Scientists Map DNA of Woolly Mammoth

Neanderthals, early humans could be next
By Ambreen Ali,  Newser Staff
Posted Nov 19, 2008 6:42 PM CST
Scientists Map DNA of Woolly Mammoth
The frozen remains of two woolly mammoths are seen on display in a refrigerated viewing in Taiwan.   (AP Photo/Wally Santana)

Scientists have pieced together the nearly complete genome of the woolly mammoth from a hair strand found in Siberia, National Geographic reports. It's the first time scientists have decoded the nuclear DNA of an extinct species. The development makes it theoretically possible for the mammoths to roam the earth again after a 10,000-year rest, though current technical hurdles make that a nearly impossible goal.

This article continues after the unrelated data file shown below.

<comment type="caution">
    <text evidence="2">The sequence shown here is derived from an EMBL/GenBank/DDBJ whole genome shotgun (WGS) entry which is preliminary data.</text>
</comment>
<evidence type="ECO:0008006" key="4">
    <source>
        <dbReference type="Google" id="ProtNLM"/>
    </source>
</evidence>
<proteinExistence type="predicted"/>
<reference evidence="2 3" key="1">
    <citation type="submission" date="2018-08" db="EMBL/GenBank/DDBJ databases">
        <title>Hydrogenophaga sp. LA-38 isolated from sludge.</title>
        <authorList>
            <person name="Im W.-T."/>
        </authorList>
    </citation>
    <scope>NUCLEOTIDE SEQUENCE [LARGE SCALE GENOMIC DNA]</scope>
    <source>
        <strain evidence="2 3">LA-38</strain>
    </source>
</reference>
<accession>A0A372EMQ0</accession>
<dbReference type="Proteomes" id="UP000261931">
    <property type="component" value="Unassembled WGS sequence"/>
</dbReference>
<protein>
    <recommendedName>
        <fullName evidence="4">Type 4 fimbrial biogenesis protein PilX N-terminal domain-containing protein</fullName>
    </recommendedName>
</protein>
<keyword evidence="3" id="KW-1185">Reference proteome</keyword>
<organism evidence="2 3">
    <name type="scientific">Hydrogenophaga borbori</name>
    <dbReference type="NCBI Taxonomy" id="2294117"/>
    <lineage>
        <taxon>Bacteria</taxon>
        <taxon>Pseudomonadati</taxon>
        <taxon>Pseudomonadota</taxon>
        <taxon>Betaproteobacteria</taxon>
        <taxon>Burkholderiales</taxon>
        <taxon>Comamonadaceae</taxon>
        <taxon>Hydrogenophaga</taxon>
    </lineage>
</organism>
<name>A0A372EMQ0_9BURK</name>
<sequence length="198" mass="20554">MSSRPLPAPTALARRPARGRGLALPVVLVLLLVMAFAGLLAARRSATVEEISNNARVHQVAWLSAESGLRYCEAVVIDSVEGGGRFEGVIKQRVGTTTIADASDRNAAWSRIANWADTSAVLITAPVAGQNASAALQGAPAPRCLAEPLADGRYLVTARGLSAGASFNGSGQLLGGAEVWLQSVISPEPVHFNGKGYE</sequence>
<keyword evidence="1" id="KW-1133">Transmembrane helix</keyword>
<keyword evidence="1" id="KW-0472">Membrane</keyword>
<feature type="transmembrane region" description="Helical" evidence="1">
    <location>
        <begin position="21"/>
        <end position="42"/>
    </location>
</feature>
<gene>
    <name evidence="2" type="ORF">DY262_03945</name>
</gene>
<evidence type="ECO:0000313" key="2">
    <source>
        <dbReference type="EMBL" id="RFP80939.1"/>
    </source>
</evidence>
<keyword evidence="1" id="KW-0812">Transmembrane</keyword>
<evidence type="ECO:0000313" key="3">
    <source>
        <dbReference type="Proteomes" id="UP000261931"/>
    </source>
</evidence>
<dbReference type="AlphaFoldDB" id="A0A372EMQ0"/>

In the meantime, scientists might now be able to use the same technique to decode the DNA of Neanderthals and early humans to gain valuable new knowledge about evolution. (No such luck for dinosaurs, however, whose DNA is too old to salvage.) The success will likely rekindle interest in museum collections, where old samples of fur might have new tales to tell.
(More scientific breakthroughs stories.)

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